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Steelers Players Advocate for Key Offensive Change



Steelers Offense Kenny Pickett
The Steelers offense against the 49ers, Sept. 10, 2023 - Ed Thompson / Steelers Now

PITTSBURGH — With only seven points against the 49ers, Pittsburgh is back to the drawing board on the offensive side of the football. Throughout the game, there is only one time that Kenny Pickett and the offense found a rhythm and drove down the football field. That was before the half when the team started to go up-tempo and call one-word plays to get after it. Many players liked seeing that, and Pittsburgh got a few big rips.

Najee Harris’s lone big run on the day came during that drive. For him, he notices that the up-tempo nature of the offense, when they do it, keeps the defense off guard. The Steelers’ offense traveled over 90 yards in just over a minute during that drive, showcasing how fast they can rip a drive like that off.

“Tempo works out, for the most part,” Harris said. “For us, just having one-word plays, lining up fast, and getting to it, and playing with pace, it works, and it shows off our conditioning, too. I feel like it puts the defense on edge because they might be out of plays. You know, or they might be out there for a certain amount of plays. We go simple and start to move the ball; it works out in our favor.”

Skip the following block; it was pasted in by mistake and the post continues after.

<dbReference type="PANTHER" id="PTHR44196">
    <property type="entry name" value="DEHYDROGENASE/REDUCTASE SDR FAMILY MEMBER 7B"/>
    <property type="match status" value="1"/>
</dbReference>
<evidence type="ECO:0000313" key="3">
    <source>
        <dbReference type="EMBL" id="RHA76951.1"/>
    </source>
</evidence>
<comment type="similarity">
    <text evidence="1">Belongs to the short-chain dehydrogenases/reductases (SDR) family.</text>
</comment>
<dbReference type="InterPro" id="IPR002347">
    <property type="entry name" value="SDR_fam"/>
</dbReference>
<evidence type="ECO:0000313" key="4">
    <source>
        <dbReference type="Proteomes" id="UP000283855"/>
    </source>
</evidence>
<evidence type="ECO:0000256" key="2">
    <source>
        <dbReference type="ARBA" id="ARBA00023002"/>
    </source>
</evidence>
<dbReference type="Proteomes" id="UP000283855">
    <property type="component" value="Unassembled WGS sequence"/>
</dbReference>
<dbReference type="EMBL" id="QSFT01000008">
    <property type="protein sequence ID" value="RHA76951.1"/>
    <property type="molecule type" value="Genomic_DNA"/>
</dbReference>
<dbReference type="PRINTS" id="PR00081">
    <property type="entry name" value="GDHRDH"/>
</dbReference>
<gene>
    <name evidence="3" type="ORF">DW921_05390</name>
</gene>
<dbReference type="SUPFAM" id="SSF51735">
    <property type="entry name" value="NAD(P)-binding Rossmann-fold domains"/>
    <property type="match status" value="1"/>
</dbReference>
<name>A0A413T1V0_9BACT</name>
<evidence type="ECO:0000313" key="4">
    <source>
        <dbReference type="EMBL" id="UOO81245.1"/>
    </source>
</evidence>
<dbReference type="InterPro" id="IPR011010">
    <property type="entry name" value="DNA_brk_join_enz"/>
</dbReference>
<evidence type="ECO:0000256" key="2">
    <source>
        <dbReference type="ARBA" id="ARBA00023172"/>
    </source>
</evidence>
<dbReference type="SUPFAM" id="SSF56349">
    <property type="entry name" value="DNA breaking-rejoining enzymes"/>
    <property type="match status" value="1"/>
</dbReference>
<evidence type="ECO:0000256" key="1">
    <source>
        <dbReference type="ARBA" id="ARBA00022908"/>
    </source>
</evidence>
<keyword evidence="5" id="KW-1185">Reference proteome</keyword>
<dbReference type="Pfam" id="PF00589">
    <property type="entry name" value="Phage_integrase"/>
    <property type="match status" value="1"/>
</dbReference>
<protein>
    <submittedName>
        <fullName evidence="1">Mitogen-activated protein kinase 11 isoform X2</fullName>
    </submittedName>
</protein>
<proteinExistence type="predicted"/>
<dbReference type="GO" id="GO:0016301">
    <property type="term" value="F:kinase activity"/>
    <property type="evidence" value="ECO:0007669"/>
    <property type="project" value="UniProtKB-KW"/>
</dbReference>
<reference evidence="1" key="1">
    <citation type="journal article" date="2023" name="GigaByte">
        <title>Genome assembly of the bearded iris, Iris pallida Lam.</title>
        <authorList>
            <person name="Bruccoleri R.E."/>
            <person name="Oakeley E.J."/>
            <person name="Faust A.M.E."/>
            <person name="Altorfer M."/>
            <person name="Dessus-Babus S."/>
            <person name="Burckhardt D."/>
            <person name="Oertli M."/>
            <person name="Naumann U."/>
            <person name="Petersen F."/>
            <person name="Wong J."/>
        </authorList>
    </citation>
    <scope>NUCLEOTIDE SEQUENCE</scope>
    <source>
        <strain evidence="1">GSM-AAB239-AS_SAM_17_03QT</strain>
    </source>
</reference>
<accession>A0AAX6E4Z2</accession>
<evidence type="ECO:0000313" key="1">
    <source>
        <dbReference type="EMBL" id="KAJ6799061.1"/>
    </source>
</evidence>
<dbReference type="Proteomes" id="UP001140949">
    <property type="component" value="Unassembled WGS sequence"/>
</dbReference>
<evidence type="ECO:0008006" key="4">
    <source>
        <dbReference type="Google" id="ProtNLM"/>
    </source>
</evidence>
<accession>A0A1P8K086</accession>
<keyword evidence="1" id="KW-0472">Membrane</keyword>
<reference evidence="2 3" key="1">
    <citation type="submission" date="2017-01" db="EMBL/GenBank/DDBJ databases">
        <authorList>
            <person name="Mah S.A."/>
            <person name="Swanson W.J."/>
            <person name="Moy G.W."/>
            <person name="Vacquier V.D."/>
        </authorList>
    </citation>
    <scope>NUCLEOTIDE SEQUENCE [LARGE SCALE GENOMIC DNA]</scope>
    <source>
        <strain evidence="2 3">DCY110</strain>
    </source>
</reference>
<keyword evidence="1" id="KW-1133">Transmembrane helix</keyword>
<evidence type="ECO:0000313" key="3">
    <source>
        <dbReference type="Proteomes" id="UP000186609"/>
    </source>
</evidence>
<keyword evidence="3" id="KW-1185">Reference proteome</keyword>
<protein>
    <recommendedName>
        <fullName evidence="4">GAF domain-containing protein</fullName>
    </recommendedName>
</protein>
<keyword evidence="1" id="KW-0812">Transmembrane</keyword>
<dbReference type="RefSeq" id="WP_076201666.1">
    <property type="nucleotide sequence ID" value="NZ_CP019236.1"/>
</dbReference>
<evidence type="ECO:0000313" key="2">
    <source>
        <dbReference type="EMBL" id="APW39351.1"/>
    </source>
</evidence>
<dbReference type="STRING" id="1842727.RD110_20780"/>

Usually, when the Steelers use it, like they did in a two-minute drill against the 49ers, they run right down the field. Teams can run a lot of up-tempo action throughout the game, although it requires excellent communication and conditioning, otherwise, the offense can become worn down fast. Kenny Pickett is unsure if they could run more tempo, but he likes it when they do. Still, it comes down to the success of the game.

For Pickett, it’s not so much about the situational component of the up-tempo offense. It comes down to the Steelers having success and moving the chains, something they could not do on Sunday. As a result, they never got into a rhythm to even try to mess with their playing tempo due to being behind the sticks.

“Yeah, that kind of goes into the flow of the game,” Pickett said. “You know, you get the chains moving, then you can go tempo. So, that’s kind of you know, we’ll see how the game is going and we’ll feel it out and how we want to attack them.”

Pittsburgh may have wanted to use more tempo, but that lack of success caused them to abandon it. It is similar to what happened with Joey Porter Jr. on defense, where the 49ers played so 21 personnel and stayed ahead of the sticks that the sub-packages Porter plays in never really came up.

RELATED: Why Joey Porter Jr. Only Played 7 Snaps vs. 49ers

Take it for what it is; this song and dance has happened in past years. i would doubt the Steelers go more up-tempo this week outside of that situational ball, but you never know what a team could come out with after a clunker like they had in Week 1.

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